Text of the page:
Philosophical Dictionary, by Voltaire


This, in religion, is a pure and enlightened attachment to the maintenance and progress of the worship which is due to the Divinity; but when this zeal is persecuting, blind, and false, it becomes the greatest scourge of humanity.

See what the emperor Julian says of the Christians of his time: “The Galileans,” he observes, “have suffered exile and imprisonment under my predecessor; those who are by turns called heretics, have been mutually massacred. I have recalled the banished, liberated the prisoners; I have restored their property to the proscribed; I have forced them to live in peace; but such is the restless rage of the Galileans, that they complain of being no longer able to devour each other.”

This picture will not appear extravagant if we attend to the atrocious calumnies with which the Christians reciprocally blackened each other. For instance, St. Augustine accuses the Manichæans of forcing their elect to receive the eucharist, after having obscenely polluted it. After him, St. Cyril of Jerusalem has accused them of the same infamy in these terms: “I dare not mention in what these sacrilegious wretches wet their ischas, which they give to their unhappy votaries, and exhibit in the midst of their altar, and with which the Manichæan soils his mouth and tongue. Let the men call to mind what they are accustomed to experience in dreaming, and the women in their periodical affections.” Pope St. Leo, in one of his sermons, also calls the sacrifice of the Manichæans the same turpitude. Finally, Suidas and Cedrenus have still further improved on the calumny, in asserting that the Manichæans held nocturnal assemblies, in which, after extinguishing the flambeaux, they committed the most enormous indecencies.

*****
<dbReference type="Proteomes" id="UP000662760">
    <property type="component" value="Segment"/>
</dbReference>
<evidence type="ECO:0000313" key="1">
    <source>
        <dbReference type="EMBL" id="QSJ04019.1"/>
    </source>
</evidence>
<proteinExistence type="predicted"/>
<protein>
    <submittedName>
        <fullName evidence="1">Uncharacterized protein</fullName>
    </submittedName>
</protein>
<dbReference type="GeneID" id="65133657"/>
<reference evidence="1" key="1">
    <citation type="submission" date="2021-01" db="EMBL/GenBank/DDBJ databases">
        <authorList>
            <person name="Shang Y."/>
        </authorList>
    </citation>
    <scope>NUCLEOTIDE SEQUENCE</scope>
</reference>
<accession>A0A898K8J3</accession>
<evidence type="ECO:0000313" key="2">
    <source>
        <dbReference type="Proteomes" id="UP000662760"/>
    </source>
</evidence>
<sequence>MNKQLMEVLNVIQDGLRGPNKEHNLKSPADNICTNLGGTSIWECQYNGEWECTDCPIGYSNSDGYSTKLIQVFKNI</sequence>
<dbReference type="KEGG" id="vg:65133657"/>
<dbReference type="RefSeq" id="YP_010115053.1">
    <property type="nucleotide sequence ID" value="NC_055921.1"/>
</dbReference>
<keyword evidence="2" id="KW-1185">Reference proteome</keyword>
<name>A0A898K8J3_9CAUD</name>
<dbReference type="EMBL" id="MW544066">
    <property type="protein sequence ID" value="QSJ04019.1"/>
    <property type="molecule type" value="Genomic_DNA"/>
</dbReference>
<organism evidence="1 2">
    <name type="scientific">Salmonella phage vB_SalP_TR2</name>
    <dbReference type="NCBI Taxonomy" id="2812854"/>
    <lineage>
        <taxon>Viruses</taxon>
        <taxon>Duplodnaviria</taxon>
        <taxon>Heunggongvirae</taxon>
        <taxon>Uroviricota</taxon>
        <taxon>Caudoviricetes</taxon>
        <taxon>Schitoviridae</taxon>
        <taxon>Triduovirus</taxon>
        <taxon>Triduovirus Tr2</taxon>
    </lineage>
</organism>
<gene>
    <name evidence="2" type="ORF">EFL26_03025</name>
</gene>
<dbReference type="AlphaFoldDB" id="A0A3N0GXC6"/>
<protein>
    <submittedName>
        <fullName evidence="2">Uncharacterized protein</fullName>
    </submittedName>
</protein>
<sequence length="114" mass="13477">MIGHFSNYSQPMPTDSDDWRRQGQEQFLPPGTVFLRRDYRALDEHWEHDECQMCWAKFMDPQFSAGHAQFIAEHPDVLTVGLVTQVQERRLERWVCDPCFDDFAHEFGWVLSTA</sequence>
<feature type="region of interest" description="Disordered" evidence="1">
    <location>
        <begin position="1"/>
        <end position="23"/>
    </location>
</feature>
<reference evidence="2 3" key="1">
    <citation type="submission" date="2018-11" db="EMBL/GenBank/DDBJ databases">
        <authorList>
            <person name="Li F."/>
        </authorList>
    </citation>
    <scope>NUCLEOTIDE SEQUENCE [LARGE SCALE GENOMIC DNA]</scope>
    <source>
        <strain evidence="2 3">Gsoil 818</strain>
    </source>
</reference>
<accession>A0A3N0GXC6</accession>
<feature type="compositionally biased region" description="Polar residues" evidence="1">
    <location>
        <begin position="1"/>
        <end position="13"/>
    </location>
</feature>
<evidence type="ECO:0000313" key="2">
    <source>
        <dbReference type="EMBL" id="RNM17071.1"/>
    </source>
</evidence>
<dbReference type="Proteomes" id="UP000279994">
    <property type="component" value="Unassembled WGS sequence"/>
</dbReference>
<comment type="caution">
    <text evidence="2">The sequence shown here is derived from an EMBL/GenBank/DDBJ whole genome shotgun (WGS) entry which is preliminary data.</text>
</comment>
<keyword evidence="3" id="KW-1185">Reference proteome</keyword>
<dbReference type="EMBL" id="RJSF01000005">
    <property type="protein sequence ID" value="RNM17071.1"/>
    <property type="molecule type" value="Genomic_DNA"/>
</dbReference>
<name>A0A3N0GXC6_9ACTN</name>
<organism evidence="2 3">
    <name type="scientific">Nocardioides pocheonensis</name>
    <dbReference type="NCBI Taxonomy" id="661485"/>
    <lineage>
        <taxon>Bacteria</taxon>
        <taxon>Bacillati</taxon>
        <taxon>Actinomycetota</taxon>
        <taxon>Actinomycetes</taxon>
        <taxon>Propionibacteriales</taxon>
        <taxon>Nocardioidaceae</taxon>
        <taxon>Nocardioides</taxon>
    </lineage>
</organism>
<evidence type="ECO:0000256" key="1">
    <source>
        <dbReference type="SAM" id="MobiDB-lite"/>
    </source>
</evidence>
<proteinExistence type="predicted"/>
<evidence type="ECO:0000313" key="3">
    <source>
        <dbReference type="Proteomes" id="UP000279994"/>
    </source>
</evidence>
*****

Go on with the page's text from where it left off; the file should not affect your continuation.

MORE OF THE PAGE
Let us first observe that the primitive Christians were themselves accused of the same horrors which they afterwards imputed to the Manichæans; and that the justification of these equally applies to the others. “In order to have pretexts for persecuting us,” said Athenagoras, in his “Apology for the Christians,” “they accuse us of making detestable banquets, and of committing incest in our assemblies. It is an old trick, which has been employed from all time to extinguish virtue. Thus was Pythagoras burned, with three hundred of his disciples; Heraclitus expelled by the Ephesians; Democritus by the Abderitans; and Socrates condemned by the Athenians.”